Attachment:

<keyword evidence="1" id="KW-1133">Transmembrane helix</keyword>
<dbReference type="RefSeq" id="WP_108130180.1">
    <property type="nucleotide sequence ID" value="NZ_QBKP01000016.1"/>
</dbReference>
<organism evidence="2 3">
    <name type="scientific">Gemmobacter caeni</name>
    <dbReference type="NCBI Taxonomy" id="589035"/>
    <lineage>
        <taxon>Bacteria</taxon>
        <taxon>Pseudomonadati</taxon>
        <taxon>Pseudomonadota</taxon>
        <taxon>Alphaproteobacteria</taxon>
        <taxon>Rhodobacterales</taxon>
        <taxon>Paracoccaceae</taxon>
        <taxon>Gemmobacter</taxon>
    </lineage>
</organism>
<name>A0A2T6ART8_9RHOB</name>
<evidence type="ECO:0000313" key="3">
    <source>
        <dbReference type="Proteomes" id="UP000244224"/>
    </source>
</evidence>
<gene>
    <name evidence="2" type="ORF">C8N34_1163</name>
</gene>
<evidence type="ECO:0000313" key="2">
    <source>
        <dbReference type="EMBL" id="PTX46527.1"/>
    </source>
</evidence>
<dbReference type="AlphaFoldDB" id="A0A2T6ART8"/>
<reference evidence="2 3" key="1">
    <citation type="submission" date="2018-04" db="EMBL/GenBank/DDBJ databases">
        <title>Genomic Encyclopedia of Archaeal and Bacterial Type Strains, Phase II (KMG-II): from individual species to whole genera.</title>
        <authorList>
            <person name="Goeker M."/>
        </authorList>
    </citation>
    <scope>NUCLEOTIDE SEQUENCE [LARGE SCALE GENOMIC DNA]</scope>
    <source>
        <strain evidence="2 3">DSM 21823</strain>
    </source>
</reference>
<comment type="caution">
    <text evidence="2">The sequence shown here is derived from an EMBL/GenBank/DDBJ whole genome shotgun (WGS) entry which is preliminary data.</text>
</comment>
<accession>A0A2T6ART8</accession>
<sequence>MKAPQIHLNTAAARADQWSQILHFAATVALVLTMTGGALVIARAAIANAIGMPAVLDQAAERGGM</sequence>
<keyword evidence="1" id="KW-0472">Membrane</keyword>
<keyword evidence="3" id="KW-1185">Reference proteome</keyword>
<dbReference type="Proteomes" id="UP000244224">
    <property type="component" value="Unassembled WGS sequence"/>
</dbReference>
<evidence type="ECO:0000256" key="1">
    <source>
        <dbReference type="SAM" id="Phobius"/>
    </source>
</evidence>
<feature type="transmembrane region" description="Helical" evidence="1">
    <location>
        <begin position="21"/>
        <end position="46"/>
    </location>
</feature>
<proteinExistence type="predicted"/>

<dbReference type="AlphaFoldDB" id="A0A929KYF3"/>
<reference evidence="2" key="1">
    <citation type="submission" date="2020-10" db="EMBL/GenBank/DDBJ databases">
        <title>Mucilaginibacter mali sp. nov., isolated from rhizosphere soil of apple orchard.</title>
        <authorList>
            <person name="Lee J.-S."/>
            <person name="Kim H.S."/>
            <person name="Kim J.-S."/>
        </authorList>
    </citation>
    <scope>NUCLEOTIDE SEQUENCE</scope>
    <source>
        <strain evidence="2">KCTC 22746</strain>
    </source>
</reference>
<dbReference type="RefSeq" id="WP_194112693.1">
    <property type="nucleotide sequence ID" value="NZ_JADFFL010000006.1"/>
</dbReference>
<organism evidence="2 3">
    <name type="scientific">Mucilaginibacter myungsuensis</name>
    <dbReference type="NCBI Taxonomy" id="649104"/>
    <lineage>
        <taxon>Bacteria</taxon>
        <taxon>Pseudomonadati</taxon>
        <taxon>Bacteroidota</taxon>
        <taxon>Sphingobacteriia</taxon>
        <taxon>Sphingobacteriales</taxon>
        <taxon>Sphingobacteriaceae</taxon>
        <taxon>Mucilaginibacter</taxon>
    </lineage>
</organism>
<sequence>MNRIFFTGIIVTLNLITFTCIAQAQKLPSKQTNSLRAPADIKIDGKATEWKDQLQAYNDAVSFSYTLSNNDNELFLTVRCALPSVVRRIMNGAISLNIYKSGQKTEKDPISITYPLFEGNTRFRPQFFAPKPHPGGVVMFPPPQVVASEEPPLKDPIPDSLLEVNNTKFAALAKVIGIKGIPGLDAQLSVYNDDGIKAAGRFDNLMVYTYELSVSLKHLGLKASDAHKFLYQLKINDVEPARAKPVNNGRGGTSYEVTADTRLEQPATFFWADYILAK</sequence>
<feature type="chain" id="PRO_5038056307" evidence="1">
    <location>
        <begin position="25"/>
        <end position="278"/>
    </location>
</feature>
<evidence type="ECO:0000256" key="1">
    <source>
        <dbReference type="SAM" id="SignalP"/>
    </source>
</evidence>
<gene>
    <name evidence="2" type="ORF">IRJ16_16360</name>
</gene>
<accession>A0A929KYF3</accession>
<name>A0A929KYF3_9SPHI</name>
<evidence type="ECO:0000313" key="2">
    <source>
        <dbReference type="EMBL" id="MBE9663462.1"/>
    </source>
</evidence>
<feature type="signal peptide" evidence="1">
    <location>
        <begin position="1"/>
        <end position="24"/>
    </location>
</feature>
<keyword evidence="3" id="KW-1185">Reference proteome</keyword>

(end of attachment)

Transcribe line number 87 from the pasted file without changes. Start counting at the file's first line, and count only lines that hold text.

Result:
    <dbReference type="NCBI Taxonomy" id="649104"/>